It was noticed by his superiors, his rank was restored, then he was promoted, got married, got a child, his son grew up and became an officer himself. Ever since he gave drinking he took a vow to read a chapter from the Gospels every day and he hadn’t broken it once. When he was sick or tired he asked his wife or his son to read it for him, and feeling grateful, he also put it in silver binding.
The pilgrim listened to this story and appreciated it like one would appreciate the sweet nectar of Bhagavatam. He shared a similar story, too, about his friend from the old days. They had a guy working at a factory near their village and he was similarly fond of binge drinking. Someone told him to chant 33 Jesus Prayers every time he wanted a drink, one prayer of each year of Jesus’ life, and also in honor of the Trinity. The guy listened, followed, and quit drinking. Even more – in three years he moved to a monastery!
Like every neophyte is sworn to do, Captain asked which method is superior – chanting Jesus Prayer or reading the Gospels. The pilgrim explained that both are equally potent because the Holy Name contains in itself all Gospels’ truths and church fathers declare it the essence of all Gospels, too.
This is why I named this installment Japa vs Bhagavatam – the captain was the follower of his Christian version of Bhagavatam (or maybe Caitanya Caritamrita is a better equivalent here), and the pilgrim was the devotee of the Holy Name, like Haridas Thakur.
At this point they decided it’s time to stop talking and they both engaged in their favorite forms of bhajan. Captain immersed himself in the Gospels and the pilgrim started chanting. This went on until 2 AM and then they went to bed. The pilgrim got up early, as usual, and immediately went for his beloved Philokalia – it was the first time he actually had the chance to read it again. The night before it wouldn’t be appropriate, I guess, after telling the captain about glories of Jesus Prayer he had to chant it, not to read something else.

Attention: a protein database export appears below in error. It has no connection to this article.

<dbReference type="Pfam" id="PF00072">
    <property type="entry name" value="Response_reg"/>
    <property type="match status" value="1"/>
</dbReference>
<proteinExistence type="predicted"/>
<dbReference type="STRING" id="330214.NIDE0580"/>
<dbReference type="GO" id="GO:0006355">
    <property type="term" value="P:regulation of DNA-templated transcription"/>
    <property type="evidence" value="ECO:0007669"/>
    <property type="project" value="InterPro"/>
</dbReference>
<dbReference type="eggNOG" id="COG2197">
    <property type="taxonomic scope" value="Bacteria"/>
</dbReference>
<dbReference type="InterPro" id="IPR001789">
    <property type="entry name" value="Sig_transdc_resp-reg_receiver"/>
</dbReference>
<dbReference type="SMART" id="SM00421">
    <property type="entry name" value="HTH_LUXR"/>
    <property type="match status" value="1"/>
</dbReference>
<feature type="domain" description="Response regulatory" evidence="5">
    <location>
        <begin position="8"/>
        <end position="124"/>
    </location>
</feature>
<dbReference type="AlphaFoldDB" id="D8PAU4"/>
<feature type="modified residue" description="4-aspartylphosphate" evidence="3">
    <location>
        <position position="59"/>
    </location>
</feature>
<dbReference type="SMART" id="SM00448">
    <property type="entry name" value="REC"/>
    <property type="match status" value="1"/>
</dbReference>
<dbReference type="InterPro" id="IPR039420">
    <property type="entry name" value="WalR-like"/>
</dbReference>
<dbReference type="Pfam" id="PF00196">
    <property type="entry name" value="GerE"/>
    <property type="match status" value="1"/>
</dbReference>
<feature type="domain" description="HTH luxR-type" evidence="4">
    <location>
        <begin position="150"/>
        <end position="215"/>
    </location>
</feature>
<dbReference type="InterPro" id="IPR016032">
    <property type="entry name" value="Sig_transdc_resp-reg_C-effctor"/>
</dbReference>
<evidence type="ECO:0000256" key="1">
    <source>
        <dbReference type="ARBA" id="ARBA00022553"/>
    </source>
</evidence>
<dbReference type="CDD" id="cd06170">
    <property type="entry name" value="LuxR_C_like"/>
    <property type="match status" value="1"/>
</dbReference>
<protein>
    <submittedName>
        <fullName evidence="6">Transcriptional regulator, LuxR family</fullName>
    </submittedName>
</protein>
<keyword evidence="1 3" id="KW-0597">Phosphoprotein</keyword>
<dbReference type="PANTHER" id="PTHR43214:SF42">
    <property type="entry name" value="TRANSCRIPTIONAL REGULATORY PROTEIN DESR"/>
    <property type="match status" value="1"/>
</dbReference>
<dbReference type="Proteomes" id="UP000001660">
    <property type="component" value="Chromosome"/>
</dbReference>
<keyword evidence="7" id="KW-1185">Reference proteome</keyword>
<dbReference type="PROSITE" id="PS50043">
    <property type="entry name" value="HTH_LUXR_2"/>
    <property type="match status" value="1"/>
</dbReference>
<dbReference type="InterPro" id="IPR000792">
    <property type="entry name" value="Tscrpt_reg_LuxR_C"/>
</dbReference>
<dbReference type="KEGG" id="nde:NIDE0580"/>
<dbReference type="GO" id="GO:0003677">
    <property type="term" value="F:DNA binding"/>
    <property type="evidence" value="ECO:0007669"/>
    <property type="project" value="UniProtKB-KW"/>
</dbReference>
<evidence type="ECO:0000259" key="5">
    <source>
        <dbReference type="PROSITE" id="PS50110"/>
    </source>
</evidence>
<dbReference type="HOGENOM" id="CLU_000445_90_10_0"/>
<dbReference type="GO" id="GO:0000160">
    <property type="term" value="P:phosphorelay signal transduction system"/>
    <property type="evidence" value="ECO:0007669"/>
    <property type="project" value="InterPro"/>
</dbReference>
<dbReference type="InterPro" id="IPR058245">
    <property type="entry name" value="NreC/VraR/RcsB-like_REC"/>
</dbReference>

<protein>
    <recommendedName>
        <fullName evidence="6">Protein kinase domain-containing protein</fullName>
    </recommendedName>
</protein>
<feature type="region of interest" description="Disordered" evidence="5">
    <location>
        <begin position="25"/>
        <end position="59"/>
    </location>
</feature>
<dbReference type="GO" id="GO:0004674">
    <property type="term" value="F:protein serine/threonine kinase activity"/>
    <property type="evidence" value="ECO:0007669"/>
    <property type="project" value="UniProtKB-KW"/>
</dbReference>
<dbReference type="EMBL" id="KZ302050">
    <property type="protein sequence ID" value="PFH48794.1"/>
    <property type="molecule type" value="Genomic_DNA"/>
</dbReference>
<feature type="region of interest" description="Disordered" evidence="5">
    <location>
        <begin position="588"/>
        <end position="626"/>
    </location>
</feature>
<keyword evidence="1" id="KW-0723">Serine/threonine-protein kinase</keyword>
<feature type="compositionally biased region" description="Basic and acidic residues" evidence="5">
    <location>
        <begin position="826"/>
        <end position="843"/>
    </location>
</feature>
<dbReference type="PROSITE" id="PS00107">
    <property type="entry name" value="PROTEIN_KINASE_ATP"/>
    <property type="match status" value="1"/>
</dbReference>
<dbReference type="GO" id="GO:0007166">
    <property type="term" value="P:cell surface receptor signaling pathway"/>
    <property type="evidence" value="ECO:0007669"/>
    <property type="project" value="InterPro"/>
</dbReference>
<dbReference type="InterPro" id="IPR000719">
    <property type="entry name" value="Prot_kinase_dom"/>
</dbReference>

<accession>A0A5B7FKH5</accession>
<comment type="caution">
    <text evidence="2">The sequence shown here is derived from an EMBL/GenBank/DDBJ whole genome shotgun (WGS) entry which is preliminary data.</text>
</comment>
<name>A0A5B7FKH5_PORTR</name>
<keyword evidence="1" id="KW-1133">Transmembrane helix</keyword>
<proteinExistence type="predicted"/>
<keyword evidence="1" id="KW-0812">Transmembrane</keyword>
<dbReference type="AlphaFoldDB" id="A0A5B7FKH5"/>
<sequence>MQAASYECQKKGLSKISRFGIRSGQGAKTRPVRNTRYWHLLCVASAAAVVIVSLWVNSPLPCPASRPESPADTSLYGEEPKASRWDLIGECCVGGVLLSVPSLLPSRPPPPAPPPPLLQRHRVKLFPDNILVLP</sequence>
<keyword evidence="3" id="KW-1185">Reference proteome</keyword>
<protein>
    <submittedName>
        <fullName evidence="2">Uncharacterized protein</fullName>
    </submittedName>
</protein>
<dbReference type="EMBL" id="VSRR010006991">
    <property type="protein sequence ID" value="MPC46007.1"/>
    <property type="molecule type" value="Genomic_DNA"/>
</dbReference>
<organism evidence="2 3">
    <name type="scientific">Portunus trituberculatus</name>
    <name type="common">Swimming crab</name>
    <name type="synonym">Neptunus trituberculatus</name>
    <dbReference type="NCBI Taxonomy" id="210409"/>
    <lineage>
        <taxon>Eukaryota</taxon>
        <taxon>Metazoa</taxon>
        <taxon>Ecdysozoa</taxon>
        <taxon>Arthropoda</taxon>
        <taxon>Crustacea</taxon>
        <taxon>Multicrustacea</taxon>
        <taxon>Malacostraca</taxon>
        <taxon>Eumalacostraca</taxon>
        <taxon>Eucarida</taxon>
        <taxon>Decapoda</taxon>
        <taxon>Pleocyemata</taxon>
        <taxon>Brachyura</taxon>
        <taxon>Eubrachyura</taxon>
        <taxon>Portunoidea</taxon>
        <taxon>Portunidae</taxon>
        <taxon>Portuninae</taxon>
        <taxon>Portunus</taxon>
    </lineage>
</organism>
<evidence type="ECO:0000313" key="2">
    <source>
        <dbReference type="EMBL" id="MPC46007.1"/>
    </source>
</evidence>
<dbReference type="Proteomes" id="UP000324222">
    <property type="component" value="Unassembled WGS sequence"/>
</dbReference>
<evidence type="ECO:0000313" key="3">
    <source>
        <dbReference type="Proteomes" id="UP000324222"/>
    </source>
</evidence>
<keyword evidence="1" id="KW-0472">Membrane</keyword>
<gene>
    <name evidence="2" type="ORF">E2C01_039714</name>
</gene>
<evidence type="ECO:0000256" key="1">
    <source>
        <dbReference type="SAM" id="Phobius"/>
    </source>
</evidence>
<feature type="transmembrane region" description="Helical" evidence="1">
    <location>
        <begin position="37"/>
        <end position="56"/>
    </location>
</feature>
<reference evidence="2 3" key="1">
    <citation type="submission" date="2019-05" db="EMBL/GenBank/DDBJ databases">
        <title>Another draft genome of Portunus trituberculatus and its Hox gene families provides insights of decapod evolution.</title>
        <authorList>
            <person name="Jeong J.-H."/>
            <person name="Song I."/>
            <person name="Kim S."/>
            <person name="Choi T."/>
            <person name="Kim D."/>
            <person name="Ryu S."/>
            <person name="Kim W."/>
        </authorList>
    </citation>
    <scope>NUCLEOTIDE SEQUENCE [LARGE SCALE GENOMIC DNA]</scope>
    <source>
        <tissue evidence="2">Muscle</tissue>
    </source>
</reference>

Pilgrim’s reunion with Philokalia was like greeting a father coming home from foreign travels. He kissed it again and again and eagerly drunk the instructions on its pages. He opened writing of Theoleptos of Philadelphia and one thing struck him immediately – the instruction that one should simultaneously engage his body, mind, and soul in three different things, like during eating body gets the food, ears gets to hear scriptures (it’s a tradition on Mt Athos, where Theoleptos was trained as a brahmachari, to recite sastra while everyone eats), and the mind should chant. The pilgrim remembered previous night discussion and it dawned on him – mind and heart are not one and the same. He didn’t elaborate on this discovery but I see it as the realization that what one does in his mind and what one does in his heart could be two different things, with the goal of dedicating the heart to non-stop chanting while allowing the mind to engage in daily affairs.
I’ve seen these descriptions of Athos monks where they would talk to visitors but if one pays close attention one would notice that they continue praying even while talking, what to speak of walking around doing their daily chores. Srila Prabhupada was also observed doing something similar once, and there is a case of Hemalati Thakurani, I believe, who kept chanting during Bhagavatam discourse and the devotee who criticized her for doing that got severe punishment for his offense. As far as I remember this will come up later in the diary so let’s finish this part of the story first.
In the morning Captain invited the pilgrim for breakfast, gave him a donation, and the pilgrim continued his journey. A mile later, however, he remembered that he promised to pay the guys who robbed him. He thought about it a little bit, considering pros and cons, but in the end Christian thoughts won the argument, the pilgrim turned around, found the prisoners, gave him the donation he just received from the captain, and said a few words about necessity of repentance and prayer. Then he could really walk away, with nothing burdening his consciousness anymore.
PS. It’s not about that Philadelphia where they make cheese and ice cream, it’s the one in modern day Turkey, and this Theoleptos guy was a predecessor acharya for the Christian branch that believed in chanting of the Holy Name. Therefore he is in the picture today.